Kate West is Project Manager of FFI Cambodia’s Coastal & Marine Conservation Project. After graduating from the University of Oxford with a degree in Biological Sciences, Kate worked on a small island nature reserve in the Seychelles before returning to study for a Conservation Science Masters at Imperial College London. Her Masters research took her to the coastlines of Senegal and Guinea in search of the West African seahorse, which had never been studied or photographed before in the wild. This experience in West Africa helped her to secure an exciting short-term role with an organisation leading the campaign against illegal fishing before she joined FFI in early 2013. Kate has worked for FFI as both an independent consultant and a Marine Project Officer in Cambridge.
Last week, 16th June, Cambodia reached a landmark for marine conservation when the Minister of MAFF signed a proclamation declaring a 405 km2 Marine Fisheries Management Area (MFMA) around the islands of Koh Rong and Koh Rong Sanloem, creating the country’s first large-scale marine protection.
The Fisheries Administration (FiA) and conservation organisations have been working tirelessly for more than five years within the archipelago to consult with local stakeholders and communities and gather baseline data about the area’s biodiversity to support the designation of the site.
Fauna & Flora International and other organisations including Song Saa Foundation and Save Cambodian Marine Life have also played an important part in protecting the site and supporting the designation of the MFMA.
The Koh Rong Archipelago is home to important coral reef, seagrass and mangrove habitats. Credit: Paul Colley.
The results of these efforts have been impressive; community fishery patrols have received support and innovative techniques have been employed (such as the use of drones for habitat monitoring and the introduction of the Spatial Monitoring And Reporting Tool [SMART]). What’s more, extensive surveying and monitoring of the marine habitats around the archipelago’s islands have assisted in drawing up zones for the MFMA.
These zones, now formally approved by MAFF, will ensure that the archipelago supports both people and biodiversity by protecting important and vulnerable habitats (such as nursery and breeding sites) while also allowing for other activities – including research, education, anchoring, fishing and tourism – in other zones.
Ouk Vibol, Director of the FiA’s Department of Fisheries Conservation and the man responsible for leading the creation of the Marine Fisheries Management Area, is delighted with this landmark achievement and the opportunities that the newly designated area will present for Cambodia’s marine environment. “The MFMA will help to drive sustainable fishing activities of the community, protect biodiversity and promote ecotourism, all of which contribute to achieving the goal of the fisheries sector,” he explained.
“This is a good management model, as many stakeholders – including development partners, the private sector, local authorities and the local community – are working together to manage the fisheries resource for sustainable use,” he said.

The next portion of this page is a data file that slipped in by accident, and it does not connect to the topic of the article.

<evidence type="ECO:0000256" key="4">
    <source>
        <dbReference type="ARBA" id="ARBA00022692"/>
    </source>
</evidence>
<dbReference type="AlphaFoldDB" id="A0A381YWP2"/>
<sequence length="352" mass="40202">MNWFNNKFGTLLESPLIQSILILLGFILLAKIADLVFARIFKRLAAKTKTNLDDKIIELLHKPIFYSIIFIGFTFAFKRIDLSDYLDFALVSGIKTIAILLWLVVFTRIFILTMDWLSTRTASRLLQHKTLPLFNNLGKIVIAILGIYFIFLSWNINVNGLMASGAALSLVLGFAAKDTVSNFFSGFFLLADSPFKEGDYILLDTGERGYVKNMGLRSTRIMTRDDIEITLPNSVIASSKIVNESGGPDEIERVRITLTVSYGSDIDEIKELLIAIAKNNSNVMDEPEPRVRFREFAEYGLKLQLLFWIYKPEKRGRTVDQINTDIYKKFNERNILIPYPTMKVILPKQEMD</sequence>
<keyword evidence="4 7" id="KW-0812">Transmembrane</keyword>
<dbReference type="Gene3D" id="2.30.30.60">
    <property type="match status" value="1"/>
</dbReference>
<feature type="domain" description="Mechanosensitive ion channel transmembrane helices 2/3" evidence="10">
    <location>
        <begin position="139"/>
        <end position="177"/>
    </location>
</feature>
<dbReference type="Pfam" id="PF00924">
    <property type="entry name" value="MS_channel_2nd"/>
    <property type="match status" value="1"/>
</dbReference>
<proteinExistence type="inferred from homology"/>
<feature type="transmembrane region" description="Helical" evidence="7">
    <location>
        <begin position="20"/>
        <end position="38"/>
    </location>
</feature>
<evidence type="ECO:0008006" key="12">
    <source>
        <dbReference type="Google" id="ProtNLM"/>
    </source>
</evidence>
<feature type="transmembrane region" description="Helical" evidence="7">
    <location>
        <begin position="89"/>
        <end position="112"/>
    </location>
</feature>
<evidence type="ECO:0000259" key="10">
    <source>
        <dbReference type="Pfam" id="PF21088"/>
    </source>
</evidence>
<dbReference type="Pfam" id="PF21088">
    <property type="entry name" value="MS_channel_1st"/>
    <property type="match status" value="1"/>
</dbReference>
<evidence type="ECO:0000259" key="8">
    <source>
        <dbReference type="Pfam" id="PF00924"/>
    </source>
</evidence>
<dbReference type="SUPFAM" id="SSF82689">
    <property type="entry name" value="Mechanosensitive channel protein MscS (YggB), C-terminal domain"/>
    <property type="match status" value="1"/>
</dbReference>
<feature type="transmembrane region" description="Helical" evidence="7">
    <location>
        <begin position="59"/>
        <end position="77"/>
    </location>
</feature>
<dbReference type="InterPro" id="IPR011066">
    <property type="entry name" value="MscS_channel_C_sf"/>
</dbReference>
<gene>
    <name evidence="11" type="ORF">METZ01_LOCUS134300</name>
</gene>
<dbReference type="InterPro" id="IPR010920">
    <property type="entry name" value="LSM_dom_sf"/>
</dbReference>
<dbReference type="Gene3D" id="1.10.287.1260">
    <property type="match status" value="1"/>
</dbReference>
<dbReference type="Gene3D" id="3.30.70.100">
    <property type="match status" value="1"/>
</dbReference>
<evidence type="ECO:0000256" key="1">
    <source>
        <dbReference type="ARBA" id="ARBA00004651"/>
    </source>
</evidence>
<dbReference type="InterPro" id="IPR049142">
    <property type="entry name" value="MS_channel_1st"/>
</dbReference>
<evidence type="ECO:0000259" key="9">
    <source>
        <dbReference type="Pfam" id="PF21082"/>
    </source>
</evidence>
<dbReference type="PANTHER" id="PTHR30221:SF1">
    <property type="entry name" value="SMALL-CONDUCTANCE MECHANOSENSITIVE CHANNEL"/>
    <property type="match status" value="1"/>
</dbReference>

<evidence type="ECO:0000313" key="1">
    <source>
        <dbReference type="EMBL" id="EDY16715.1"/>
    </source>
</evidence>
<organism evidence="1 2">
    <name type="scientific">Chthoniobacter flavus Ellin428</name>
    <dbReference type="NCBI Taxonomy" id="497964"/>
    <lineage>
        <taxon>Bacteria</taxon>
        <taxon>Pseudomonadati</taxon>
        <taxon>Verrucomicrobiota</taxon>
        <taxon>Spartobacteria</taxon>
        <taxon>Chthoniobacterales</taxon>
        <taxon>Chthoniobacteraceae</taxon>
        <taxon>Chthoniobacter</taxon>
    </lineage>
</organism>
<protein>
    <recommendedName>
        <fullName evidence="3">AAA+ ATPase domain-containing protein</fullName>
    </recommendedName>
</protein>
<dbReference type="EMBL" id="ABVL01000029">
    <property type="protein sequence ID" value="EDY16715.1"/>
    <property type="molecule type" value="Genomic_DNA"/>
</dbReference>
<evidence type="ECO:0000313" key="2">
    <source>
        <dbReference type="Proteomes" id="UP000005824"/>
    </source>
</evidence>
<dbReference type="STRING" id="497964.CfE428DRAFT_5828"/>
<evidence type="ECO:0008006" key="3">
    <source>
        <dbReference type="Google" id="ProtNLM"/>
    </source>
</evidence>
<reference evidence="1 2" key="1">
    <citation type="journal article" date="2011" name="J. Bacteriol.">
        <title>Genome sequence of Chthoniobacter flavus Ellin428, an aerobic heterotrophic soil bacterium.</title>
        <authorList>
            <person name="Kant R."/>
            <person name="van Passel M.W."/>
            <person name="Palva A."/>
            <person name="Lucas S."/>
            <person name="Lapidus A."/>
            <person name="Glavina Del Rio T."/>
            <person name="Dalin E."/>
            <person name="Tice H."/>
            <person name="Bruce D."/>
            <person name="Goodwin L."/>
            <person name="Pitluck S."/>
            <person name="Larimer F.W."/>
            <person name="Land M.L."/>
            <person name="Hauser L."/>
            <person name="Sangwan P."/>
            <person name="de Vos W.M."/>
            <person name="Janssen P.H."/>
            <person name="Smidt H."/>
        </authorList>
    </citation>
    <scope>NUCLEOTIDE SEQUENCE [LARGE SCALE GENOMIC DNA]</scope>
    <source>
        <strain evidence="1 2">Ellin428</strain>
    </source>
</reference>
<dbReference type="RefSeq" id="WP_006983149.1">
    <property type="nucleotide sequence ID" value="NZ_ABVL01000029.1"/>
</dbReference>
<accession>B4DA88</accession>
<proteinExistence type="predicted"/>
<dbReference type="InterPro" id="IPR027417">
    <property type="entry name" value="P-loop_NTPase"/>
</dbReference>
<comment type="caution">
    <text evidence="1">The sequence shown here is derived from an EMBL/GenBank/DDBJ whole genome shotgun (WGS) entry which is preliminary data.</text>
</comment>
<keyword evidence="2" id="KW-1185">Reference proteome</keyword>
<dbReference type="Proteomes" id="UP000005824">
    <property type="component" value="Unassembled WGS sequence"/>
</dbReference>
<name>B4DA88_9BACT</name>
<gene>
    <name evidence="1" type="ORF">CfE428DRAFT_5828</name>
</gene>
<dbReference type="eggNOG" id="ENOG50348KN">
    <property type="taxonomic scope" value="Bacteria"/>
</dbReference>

These protected zones will ensure that the archipelago supports both people and biodiversity. Credit: Paul Colley.
Fauna & Flora International (FFI) has been collaborating with the FiA since 2012 to provide support to those promoting marine conservation in the archipelago. Describing the programme, Kate West, Coastal and Marine Project Manager at FFI said: “Given that around 60-80% of people in communities around the archipelago are engaged in fishing or related activities such as tourism, this government commitment is a critical milestone that will help ensure that the waters around Koh Rong can continue to support not only marine life but also local livelihoods long into the future.”
Ben Thorne, Project Director of the Song Saa Foundation notes: “The establishment of this MFMA is a major step towards protecting biodiversity of key marine fauna and habitats in the archipelago, as well as the communities that rely upon them for their well being.
“The Song Saa Foundation has been monitoring the health of coral reefs, mangroves and seagrasses throughout the MFMA, providing a baseline dataset upon which current and future management strategies are formed. We are hugely proud of our collaborative efforts over the past five years to establish this protected area, ensuring successful conservation of fisheries resources, whilst supporting local communities, for many years to come.”
The Koh Rong Archipelago is situated approximately 20 km off the coast of Sihanoukville and is home to coral reef, seagrass and mangrove habitats which support many charismatic species including sea turtles and seahorses as well as three Community Fisheries located across Daem Thkov, Prek Svay, Koh Touch and M’Pai Bai villages.
For more information, you can download the press release.